Procedures We Perform
Managing all aspects of the spine, NJNBI offers an array of surgical options including:
ACDF is a minimally invasive surgical procedure for relieving pressure on the nerve roots that causes pain, numbness or tingling in the neck and arm.
ALIF is a surgical procedure performed to fuse vertebrae in the spine together to provide stability.
The cervical spine is comprised of seven vertebrae that begin at the base of the skull and connect to the top of the thoracic spine in the shoulder region.
A cervical laminectomy is a procedure that relieves painful pressure on the spinal cord in patients with spinal stenosis.
A laminoplasty is a surgical procedure for creating more space in the spinal canal.
Lateral lumbar interbody fusion is a procedure that accesses the spine from incisions created on the side of the body.
The lumbar spine is the lower portion of the back that curves inward toward the abdomen.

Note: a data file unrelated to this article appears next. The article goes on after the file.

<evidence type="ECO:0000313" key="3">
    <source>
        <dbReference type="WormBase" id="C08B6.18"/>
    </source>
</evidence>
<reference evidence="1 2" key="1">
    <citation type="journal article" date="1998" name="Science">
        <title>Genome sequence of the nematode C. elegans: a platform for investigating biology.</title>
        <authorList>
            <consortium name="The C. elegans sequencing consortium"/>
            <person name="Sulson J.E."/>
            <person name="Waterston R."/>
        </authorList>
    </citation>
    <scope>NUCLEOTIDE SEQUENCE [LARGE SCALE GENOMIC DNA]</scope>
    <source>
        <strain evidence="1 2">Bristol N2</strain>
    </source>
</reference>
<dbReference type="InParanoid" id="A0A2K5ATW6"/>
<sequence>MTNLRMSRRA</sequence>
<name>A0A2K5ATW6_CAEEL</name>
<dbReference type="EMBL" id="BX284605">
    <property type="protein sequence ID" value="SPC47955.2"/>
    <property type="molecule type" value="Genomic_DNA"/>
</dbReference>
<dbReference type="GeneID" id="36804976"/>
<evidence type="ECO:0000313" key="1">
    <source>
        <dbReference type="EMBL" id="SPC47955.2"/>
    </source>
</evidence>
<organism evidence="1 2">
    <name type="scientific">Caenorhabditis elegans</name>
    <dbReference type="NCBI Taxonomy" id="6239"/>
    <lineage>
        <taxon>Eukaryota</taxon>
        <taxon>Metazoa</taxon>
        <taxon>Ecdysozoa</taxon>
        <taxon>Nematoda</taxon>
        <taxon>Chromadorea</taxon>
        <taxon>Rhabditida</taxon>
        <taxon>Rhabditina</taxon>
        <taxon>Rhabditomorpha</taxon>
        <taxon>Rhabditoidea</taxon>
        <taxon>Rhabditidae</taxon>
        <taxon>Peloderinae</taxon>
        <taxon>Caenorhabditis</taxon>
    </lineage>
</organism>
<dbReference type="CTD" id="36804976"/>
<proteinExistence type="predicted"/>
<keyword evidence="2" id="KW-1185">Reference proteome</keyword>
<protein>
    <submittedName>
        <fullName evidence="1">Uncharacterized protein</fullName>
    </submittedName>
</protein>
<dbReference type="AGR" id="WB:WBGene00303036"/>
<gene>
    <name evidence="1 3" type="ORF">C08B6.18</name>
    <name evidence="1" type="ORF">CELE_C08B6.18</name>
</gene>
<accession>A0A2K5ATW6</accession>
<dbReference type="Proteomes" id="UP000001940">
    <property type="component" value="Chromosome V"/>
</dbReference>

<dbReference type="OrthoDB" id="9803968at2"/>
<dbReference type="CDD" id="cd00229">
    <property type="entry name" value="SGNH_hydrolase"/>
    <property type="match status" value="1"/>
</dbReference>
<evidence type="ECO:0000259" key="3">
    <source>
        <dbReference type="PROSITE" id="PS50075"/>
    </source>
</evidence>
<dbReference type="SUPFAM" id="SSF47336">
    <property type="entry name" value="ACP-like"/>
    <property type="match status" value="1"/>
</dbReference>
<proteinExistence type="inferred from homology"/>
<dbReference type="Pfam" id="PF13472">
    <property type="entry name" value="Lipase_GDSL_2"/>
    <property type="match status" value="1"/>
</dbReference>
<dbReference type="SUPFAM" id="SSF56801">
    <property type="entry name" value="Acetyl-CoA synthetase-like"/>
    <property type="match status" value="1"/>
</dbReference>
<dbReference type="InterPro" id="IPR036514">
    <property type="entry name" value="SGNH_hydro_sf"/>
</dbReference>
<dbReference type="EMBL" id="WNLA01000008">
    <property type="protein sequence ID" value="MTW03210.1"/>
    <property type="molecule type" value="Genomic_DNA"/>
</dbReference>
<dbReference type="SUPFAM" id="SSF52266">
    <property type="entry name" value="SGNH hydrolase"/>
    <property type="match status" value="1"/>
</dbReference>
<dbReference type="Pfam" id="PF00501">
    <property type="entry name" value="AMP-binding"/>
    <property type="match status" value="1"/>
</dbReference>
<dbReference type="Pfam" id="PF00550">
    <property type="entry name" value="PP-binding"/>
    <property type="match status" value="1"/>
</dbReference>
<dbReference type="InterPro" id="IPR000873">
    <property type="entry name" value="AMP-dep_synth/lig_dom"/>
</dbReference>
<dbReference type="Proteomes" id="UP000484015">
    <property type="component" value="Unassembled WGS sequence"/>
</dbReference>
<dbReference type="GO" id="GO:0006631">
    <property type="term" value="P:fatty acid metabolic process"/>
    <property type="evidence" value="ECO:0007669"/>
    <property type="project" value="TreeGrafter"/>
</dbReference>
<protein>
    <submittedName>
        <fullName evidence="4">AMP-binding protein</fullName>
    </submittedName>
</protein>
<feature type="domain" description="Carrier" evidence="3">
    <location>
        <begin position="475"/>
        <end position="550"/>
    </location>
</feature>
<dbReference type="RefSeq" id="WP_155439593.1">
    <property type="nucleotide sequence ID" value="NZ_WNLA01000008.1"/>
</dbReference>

Lumbar decompression surgery treats spinal stenosis, a condition in which the spinal nerve roots are compressed by degenerated portions of the lumbar spine.
Lumbar Fusion is a procedure where the vertebrae in the lower back are surgically joined together, minimizing any movement of the vertebrae themselves.
A laminectomy, also known as a decompression surgery, is a surgical procedure that relieves pressure on the spinal nerves or cord.
A lumbar microdiscectomy is where an incision is made on the disc herniation to remove the portion creating pressure on the nerve roots.
A microdiscectomy is a minimally invasive procedure conducted to relieve nerve impingement (pinched nerves) and allow the nerves to heal.
Minimally invasive spine surgery is a procedure using specialized techniques and instruments allowing Dr. LaRocca to operate with few effects on the body.
Spinal fusion is a surgery performed to permanently connect two or more vertebrae in the spine together for stability, eliminating motion.